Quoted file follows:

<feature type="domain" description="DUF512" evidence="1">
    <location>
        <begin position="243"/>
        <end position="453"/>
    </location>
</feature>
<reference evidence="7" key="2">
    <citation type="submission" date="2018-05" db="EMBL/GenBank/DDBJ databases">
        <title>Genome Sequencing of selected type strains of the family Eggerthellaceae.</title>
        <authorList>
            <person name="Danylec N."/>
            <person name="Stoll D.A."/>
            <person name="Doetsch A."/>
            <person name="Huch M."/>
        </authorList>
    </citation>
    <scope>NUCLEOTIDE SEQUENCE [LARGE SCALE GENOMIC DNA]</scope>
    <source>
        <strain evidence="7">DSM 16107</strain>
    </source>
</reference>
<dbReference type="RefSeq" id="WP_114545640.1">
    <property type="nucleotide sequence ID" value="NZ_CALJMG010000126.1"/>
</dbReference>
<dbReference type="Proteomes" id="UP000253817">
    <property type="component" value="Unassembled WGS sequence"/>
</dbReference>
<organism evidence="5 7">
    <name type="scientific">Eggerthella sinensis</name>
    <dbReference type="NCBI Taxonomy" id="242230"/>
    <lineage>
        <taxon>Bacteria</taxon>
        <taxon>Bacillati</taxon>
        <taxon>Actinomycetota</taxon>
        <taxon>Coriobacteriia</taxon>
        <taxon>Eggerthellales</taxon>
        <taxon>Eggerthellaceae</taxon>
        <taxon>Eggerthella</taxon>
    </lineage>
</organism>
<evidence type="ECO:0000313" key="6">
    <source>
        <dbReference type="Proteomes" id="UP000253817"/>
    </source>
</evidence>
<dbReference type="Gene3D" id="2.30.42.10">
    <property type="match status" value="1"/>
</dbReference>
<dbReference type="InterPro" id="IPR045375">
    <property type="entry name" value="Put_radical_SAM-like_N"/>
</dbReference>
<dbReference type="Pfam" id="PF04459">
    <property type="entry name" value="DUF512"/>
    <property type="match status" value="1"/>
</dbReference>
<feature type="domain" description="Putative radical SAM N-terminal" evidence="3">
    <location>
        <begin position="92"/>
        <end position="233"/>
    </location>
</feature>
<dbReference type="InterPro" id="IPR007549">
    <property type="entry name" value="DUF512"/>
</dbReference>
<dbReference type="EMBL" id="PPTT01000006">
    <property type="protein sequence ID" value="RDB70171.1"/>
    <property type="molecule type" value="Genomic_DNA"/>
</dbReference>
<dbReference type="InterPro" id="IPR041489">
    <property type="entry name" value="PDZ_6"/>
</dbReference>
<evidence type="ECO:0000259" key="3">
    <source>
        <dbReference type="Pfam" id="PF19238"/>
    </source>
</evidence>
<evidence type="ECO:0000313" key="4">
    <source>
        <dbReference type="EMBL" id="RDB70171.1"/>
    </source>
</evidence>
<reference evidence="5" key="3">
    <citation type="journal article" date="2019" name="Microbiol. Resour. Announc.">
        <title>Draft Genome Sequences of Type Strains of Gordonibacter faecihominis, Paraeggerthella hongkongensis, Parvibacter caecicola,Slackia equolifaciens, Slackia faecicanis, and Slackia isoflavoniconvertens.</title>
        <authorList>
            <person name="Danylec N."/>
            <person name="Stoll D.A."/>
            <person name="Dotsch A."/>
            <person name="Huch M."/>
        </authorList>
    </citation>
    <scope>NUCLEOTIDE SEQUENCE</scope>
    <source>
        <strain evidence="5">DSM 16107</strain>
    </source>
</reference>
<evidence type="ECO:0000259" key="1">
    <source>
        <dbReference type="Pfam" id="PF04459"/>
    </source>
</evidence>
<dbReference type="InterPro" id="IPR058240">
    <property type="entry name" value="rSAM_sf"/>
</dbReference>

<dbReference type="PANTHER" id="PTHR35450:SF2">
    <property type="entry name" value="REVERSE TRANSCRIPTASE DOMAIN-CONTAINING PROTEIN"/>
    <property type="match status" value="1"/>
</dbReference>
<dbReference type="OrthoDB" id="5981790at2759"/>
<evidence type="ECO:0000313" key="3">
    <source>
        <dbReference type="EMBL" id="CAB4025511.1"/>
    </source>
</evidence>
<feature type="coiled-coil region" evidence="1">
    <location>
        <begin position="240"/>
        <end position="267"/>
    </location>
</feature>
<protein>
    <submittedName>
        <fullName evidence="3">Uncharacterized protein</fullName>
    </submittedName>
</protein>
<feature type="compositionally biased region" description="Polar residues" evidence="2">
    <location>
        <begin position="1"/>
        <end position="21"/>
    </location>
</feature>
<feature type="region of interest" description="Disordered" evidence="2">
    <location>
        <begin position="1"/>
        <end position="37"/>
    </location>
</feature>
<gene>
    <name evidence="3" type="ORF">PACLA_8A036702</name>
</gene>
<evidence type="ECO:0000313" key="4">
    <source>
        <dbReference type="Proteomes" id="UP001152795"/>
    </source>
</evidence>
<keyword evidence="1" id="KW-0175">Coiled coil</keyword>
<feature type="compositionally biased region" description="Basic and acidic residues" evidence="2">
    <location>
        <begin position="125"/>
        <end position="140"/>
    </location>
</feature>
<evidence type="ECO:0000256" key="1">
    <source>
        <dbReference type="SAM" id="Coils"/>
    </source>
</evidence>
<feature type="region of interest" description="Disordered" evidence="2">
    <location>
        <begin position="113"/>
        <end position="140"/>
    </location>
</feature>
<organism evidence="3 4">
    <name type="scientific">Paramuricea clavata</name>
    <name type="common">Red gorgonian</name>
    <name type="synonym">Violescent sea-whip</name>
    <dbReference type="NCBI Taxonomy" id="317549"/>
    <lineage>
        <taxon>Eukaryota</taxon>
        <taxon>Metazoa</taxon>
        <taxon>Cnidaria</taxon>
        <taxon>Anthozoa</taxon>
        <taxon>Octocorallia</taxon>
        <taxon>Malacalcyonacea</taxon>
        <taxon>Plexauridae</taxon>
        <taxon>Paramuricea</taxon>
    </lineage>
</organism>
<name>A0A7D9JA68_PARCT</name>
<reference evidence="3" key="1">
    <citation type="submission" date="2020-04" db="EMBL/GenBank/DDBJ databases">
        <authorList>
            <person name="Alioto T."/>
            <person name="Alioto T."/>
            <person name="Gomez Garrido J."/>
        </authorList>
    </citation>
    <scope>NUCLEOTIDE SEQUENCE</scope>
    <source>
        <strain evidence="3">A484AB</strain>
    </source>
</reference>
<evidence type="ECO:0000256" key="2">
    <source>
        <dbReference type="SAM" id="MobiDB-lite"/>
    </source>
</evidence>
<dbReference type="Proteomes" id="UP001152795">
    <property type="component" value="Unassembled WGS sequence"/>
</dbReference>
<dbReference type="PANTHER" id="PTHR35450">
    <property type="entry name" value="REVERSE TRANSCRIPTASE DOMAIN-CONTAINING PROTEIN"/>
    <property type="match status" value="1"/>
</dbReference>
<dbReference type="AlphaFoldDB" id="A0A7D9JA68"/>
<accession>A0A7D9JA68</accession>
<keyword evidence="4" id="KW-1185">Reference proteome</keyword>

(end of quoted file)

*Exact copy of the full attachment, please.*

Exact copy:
<feature type="domain" description="DUF512" evidence="1">
    <location>
        <begin position="243"/>
        <end position="453"/>
    </location>
</feature>
<reference evidence="7" key="2">
    <citation type="submission" date="2018-05" db="EMBL/GenBank/DDBJ databases">
        <title>Genome Sequencing of selected type strains of the family Eggerthellaceae.</title>
        <authorList>
            <person name="Danylec N."/>
            <person name="Stoll D.A."/>
            <person name="Doetsch A."/>
            <person name="Huch M."/>
        </authorList>
    </citation>
    <scope>NUCLEOTIDE SEQUENCE [LARGE SCALE GENOMIC DNA]</scope>
    <source>
        <strain evidence="7">DSM 16107</strain>
    </source>
</reference>
<dbReference type="RefSeq" id="WP_114545640.1">
    <property type="nucleotide sequence ID" value="NZ_CALJMG010000126.1"/>
</dbReference>
<dbReference type="Proteomes" id="UP000253817">
    <property type="component" value="Unassembled WGS sequence"/>
</dbReference>
<organism evidence="5 7">
    <name type="scientific">Eggerthella sinensis</name>
    <dbReference type="NCBI Taxonomy" id="242230"/>
    <lineage>
        <taxon>Bacteria</taxon>
        <taxon>Bacillati</taxon>
        <taxon>Actinomycetota</taxon>
        <taxon>Coriobacteriia</taxon>
        <taxon>Eggerthellales</taxon>
        <taxon>Eggerthellaceae</taxon>
        <taxon>Eggerthella</taxon>
    </lineage>
</organism>
<evidence type="ECO:0000313" key="6">
    <source>
        <dbReference type="Proteomes" id="UP000253817"/>
    </source>
</evidence>
<dbReference type="Gene3D" id="2.30.42.10">
    <property type="match status" value="1"/>
</dbReference>
<dbReference type="InterPro" id="IPR045375">
    <property type="entry name" value="Put_radical_SAM-like_N"/>
</dbReference>
<dbReference type="Pfam" id="PF04459">
    <property type="entry name" value="DUF512"/>
    <property type="match status" value="1"/>
</dbReference>
<feature type="domain" description="Putative radical SAM N-terminal" evidence="3">
    <location>
        <begin position="92"/>
        <end position="233"/>
    </location>
</feature>
<dbReference type="InterPro" id="IPR007549">
    <property type="entry name" value="DUF512"/>
</dbReference>
<dbReference type="EMBL" id="PPTT01000006">
    <property type="protein sequence ID" value="RDB70171.1"/>
    <property type="molecule type" value="Genomic_DNA"/>
</dbReference>
<dbReference type="InterPro" id="IPR041489">
    <property type="entry name" value="PDZ_6"/>
</dbReference>
<evidence type="ECO:0000259" key="3">
    <source>
        <dbReference type="Pfam" id="PF19238"/>
    </source>
</evidence>
<evidence type="ECO:0000313" key="4">
    <source>
        <dbReference type="EMBL" id="RDB70171.1"/>
    </source>
</evidence>
<reference evidence="5" key="3">
    <citation type="journal article" date="2019" name="Microbiol. Resour. Announc.">
        <title>Draft Genome Sequences of Type Strains of Gordonibacter faecihominis, Paraeggerthella hongkongensis, Parvibacter caecicola,Slackia equolifaciens, Slackia faecicanis, and Slackia isoflavoniconvertens.</title>
        <authorList>
            <person name="Danylec N."/>
            <person name="Stoll D.A."/>
            <person name="Dotsch A."/>
            <person name="Huch M."/>
        </authorList>
    </citation>
    <scope>NUCLEOTIDE SEQUENCE</scope>
    <source>
        <strain evidence="5">DSM 16107</strain>
    </source>
</reference>
<evidence type="ECO:0000259" key="1">
    <source>
        <dbReference type="Pfam" id="PF04459"/>
    </source>
</evidence>
<dbReference type="InterPro" id="IPR058240">
    <property type="entry name" value="rSAM_sf"/>
</dbReference>

<dbReference type="PANTHER" id="PTHR35450:SF2">
    <property type="entry name" value="REVERSE TRANSCRIPTASE DOMAIN-CONTAINING PROTEIN"/>
    <property type="match status" value="1"/>
</dbReference>
<dbReference type="OrthoDB" id="5981790at2759"/>
<evidence type="ECO:0000313" key="3">
    <source>
        <dbReference type="EMBL" id="CAB4025511.1"/>
    </source>
</evidence>
<feature type="coiled-coil region" evidence="1">
    <location>
        <begin position="240"/>
        <end position="267"/>
    </location>
</feature>
<protein>
    <submittedName>
        <fullName evidence="3">Uncharacterized protein</fullName>
    </submittedName>
</protein>
<feature type="compositionally biased region" description="Polar residues" evidence="2">
    <location>
        <begin position="1"/>
        <end position="21"/>
    </location>
</feature>
<feature type="region of interest" description="Disordered" evidence="2">
    <location>
        <begin position="1"/>
        <end position="37"/>
    </location>
</feature>
<gene>
    <name evidence="3" type="ORF">PACLA_8A036702</name>
</gene>
<evidence type="ECO:0000313" key="4">
    <source>
        <dbReference type="Proteomes" id="UP001152795"/>
    </source>
</evidence>
<keyword evidence="1" id="KW-0175">Coiled coil</keyword>
<feature type="compositionally biased region" description="Basic and acidic residues" evidence="2">
    <location>
        <begin position="125"/>
        <end position="140"/>
    </location>
</feature>
<evidence type="ECO:0000256" key="1">
    <source>
        <dbReference type="SAM" id="Coils"/>
    </source>
</evidence>
<feature type="region of interest" description="Disordered" evidence="2">
    <location>
        <begin position="113"/>
        <end position="140"/>
    </location>
</feature>
<organism evidence="3 4">
    <name type="scientific">Paramuricea clavata</name>
    <name type="common">Red gorgonian</name>
    <name type="synonym">Violescent sea-whip</name>
    <dbReference type="NCBI Taxonomy" id="317549"/>
    <lineage>
        <taxon>Eukaryota</taxon>
        <taxon>Metazoa</taxon>
        <taxon>Cnidaria</taxon>
        <taxon>Anthozoa</taxon>
        <taxon>Octocorallia</taxon>
        <taxon>Malacalcyonacea</taxon>
        <taxon>Plexauridae</taxon>
        <taxon>Paramuricea</taxon>
    </lineage>
</organism>
<name>A0A7D9JA68_PARCT</name>
<reference evidence="3" key="1">
    <citation type="submission" date="2020-04" db="EMBL/GenBank/DDBJ databases">
        <authorList>
            <person name="Alioto T."/>
            <person name="Alioto T."/>
            <person name="Gomez Garrido J."/>
        </authorList>
    </citation>
    <scope>NUCLEOTIDE SEQUENCE</scope>
    <source>
        <strain evidence="3">A484AB</strain>
    </source>
</reference>
<evidence type="ECO:0000256" key="2">
    <source>
        <dbReference type="SAM" id="MobiDB-lite"/>
    </source>
</evidence>
<dbReference type="Proteomes" id="UP001152795">
    <property type="component" value="Unassembled WGS sequence"/>
</dbReference>
<dbReference type="PANTHER" id="PTHR35450">
    <property type="entry name" value="REVERSE TRANSCRIPTASE DOMAIN-CONTAINING PROTEIN"/>
    <property type="match status" value="1"/>
</dbReference>
<dbReference type="AlphaFoldDB" id="A0A7D9JA68"/>
<accession>A0A7D9JA68</accession>
<keyword evidence="4" id="KW-1185">Reference proteome</keyword>